Wednesday, September 28, 2016

Floor Mounted Barrier for Stone, Marble or Concrete Floors






This barrier is intended for environments where the installation may be of a more permanent nature and has the advantage of not requiring a large steel base for support. The Absolute floor mounted barrier system is ideally suited to a more permanent display and has the added benefit of appearing more discreet than the Freestanding version whilst still indicating that visitors should not touch the exhibits. It’s neutral finish and simple clean lines sit comfortably within the museum and gallery environment, gently reminding the public of its presence without clashing with the display or decor.  This barrier is available in Grey and Stainless Steel.

The clever bit is a stretchy cord, that fits snugly into the top of each post, drawing a neat line in the air, avoiding the distraction of that dreadful droopy rope, and because the elasticated cord makes a straight line, it blends with the architecture of the building helping the barriers to become less obvious and ensuring the artwork is the object of attention.

If required the uprights can be removed and the socket filled with a flush fitting plug that leaves a smooth trip free stainless circle of 60mm diameter.


The floor-mounted version of our barrier system has an upright that fits snugly into a small stainless steel floor socket and supports the elasticated cord which defines restricted access, but gives to the touch thus avoiding tripping or injury. The socket has a lip of just 2.5mm making this a very discrete installation. As with the Freestanding barrier, this features our injection moulded top that helps prevent ‘little fingers' from removing the cap. If required the uprights can be removed and the socket filled with a flush fitting plug that leaves a smooth, trip-free stainless circle of just 25mm.


We recommend a maximum of 10 feet
or 3 meters between these barriers.

 

Installation Instructions:

Barrier – Floor Mounted Barrier Stone:

1. Mark out the position of the sockets. Normal spacing is approx’ 2.5mtrs between posts, but this can be increased to 3mtrs on occasion, so long as the tension on the cord is sufficient to maintain a straight and level line. 

2. Drill the holes in the floor surface using an appropriate masonry drill to produce a clean lipped hole 28mm to 30mm dia’ and approx’ 73mm deep and clear the hole of any dust or debris. 

3. Tighten each upright firmly into its socket. 

4. To get the best from this equipment we recommend installing the sockets with the uprights inserted to ensure the cord slots at the top of the post are correctly aligned.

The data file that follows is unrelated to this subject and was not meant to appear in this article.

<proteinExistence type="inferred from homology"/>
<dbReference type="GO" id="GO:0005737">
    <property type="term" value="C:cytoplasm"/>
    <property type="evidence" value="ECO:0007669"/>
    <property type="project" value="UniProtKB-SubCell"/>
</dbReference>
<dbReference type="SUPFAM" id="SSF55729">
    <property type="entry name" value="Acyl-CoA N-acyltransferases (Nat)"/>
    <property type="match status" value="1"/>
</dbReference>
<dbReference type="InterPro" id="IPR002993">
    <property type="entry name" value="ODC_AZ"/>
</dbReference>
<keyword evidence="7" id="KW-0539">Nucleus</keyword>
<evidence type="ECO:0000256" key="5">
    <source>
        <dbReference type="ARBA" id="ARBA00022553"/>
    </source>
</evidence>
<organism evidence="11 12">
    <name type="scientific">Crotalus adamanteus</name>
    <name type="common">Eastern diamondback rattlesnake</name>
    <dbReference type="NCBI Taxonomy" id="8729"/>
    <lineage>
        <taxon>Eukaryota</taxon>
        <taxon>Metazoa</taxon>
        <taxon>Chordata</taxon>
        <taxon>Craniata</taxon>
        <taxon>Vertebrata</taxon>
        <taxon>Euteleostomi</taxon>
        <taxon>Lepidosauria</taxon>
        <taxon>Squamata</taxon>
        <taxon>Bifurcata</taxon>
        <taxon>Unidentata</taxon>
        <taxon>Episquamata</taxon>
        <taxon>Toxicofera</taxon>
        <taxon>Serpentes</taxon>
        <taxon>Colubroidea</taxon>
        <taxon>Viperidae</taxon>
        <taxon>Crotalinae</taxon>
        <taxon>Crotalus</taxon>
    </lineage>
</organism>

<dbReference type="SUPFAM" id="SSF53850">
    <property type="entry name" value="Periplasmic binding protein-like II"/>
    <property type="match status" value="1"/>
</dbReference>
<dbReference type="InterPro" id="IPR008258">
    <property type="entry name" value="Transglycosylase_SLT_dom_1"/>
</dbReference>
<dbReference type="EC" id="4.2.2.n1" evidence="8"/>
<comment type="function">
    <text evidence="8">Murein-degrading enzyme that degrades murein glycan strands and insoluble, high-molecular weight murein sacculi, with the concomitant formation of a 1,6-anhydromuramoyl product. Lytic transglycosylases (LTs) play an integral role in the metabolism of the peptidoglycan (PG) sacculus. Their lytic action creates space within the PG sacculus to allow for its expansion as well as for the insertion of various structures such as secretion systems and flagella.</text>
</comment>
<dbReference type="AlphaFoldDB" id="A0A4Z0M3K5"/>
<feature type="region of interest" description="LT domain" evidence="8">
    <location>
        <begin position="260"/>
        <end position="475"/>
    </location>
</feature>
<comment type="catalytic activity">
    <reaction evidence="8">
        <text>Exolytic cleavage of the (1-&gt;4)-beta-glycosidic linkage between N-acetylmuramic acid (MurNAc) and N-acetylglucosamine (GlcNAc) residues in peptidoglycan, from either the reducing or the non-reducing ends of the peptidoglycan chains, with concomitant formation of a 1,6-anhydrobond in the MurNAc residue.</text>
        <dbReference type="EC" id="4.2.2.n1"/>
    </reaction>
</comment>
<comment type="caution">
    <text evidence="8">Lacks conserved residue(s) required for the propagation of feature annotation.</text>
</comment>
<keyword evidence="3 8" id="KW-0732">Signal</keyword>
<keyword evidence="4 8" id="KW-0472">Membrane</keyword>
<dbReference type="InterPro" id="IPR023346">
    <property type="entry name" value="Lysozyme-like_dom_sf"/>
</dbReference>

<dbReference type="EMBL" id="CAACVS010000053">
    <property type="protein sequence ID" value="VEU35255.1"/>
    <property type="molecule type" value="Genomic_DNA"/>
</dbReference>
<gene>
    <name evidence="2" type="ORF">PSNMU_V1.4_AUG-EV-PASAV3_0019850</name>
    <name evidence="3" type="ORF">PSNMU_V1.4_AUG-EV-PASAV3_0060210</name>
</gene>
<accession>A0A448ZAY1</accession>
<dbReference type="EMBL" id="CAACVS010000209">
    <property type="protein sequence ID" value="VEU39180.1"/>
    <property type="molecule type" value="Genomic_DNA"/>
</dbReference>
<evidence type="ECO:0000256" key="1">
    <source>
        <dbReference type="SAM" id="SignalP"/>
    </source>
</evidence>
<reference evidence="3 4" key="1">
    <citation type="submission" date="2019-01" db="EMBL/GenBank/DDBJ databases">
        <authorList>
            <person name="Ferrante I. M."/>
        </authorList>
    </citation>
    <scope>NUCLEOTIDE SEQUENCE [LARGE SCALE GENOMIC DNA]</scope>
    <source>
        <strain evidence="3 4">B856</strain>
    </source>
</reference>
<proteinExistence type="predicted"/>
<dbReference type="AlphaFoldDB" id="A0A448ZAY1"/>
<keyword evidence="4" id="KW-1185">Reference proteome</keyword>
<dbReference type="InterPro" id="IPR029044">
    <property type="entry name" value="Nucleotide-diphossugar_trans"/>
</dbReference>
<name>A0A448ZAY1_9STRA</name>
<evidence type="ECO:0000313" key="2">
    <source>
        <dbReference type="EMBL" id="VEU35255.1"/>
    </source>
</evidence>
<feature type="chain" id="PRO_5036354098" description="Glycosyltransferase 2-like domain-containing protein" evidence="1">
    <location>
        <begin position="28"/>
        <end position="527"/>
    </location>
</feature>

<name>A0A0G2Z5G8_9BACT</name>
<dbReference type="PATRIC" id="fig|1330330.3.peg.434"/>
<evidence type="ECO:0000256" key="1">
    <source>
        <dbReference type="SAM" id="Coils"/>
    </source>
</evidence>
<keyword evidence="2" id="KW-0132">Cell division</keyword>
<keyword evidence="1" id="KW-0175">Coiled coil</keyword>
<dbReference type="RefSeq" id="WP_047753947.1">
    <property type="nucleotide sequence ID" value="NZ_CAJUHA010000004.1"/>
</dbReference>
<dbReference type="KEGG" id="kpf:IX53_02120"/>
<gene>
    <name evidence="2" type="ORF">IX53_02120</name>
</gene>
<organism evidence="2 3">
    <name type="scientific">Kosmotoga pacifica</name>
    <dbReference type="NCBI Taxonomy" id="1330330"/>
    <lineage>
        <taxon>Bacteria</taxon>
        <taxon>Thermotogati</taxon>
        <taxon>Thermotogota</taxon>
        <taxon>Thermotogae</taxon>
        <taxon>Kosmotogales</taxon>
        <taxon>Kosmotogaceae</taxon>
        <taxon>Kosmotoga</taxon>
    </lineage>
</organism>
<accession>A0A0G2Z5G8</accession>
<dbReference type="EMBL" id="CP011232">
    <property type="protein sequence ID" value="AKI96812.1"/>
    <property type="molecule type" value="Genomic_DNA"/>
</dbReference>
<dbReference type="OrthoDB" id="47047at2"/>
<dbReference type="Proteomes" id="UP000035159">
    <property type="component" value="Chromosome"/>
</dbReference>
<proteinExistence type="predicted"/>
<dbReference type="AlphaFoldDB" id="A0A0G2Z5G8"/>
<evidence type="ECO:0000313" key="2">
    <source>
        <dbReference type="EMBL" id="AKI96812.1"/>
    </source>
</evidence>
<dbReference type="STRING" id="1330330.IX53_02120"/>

5. Apply an epoxy resin to the base and sides of the hole and insert the socket the socket, being sure to ‘bed it down’ by using small backwards and forwards rotational motions to assist the movement of the resin. 

6. If required carefully apply additional resin to any gap at the top of the socket to ensure that the finish is flush with the floor and clean off any excess resin that squeezes out. 

7. Use a spirit level to check that the upright it is absolutely vertical, and if necessary support in this position whilst the resin cures. Then, when the resin is cured, for PPC barriers, follow these guidelines... 

8. Remove the top caps using your finger or a small screwdriver and tie a simple ‘granny’ knot in the end of the elasticated cord. Pull it very tight and cut off any excess cord close to the knot. 

9. Push the knot into the recess in the top of the upright with the cord exiting through one of the slots and replace the cap. 

10. Pull the cord tight to the next barrier with enough tension to make a straight line and push into the slots: straight across if it is a straight line or at right angles if it is at a corner. 

11. Repeat step 9 for the last barrier or use a wall terminator. 

Note: In an installation where the object is completely surrounded, instead of two separate knots tie the two ends together with a reef knot, pull very tight and cut off the ends. If required, cut off one of the cap legs to accommodate the size of this knot.

A line of barriers can also end with the cord returning to the wall by using a wall terminator.  

 


For Stainless Steel Barriers, follow these... 

8. Unscrew the top cap until there is a gap large enough to insert the cord. Use a small Allen key or screwdriver in the hole on the side of the cap if additional purchase is needed. 

9. Insert the end of the cord into the space under the cap and wrap the cord around the stem once or twice and out through one of the slots. Hold the cord in place and screw the cap down. 

10. For intermediate barriers, pull the cord tight to the next barrier with enough tension to make a straight line and feed the cord in through one slot, around the cap stem and out through the appropriate slot. Straight through for a line of barriers and ninety degrees at a corner. 

11. Repeat step 9 for the last barrier or use a wall terminator. 

12. When the layout is complete, gently tighten all caps to prevent ‘little fingers’ from removing them. 

Note: In an installation where the object is completely surrounded, repeat step 1 with both cord ends. In this instance it is only necessary to wrap once around the stem. A line of barriers can also end with the cord returning to the wall by using a wall terminator.


 
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